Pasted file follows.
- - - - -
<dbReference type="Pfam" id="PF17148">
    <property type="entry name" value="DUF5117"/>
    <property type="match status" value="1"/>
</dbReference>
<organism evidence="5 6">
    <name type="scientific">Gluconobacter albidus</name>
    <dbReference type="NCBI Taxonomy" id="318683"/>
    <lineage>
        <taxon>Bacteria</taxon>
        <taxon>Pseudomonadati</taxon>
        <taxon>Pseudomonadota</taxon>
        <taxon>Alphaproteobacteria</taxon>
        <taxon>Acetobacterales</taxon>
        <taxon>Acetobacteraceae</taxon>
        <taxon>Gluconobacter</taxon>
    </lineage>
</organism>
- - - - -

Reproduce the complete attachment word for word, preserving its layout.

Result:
<dbReference type="Pfam" id="PF17148">
    <property type="entry name" value="DUF5117"/>
    <property type="match status" value="1"/>
</dbReference>
<organism evidence="5 6">
    <name type="scientific">Gluconobacter albidus</name>
    <dbReference type="NCBI Taxonomy" id="318683"/>
    <lineage>
        <taxon>Bacteria</taxon>
        <taxon>Pseudomonadati</taxon>
        <taxon>Pseudomonadota</taxon>
        <taxon>Alphaproteobacteria</taxon>
        <taxon>Acetobacterales</taxon>
        <taxon>Acetobacteraceae</taxon>
        <taxon>Gluconobacter</taxon>
    </lineage>
</organism>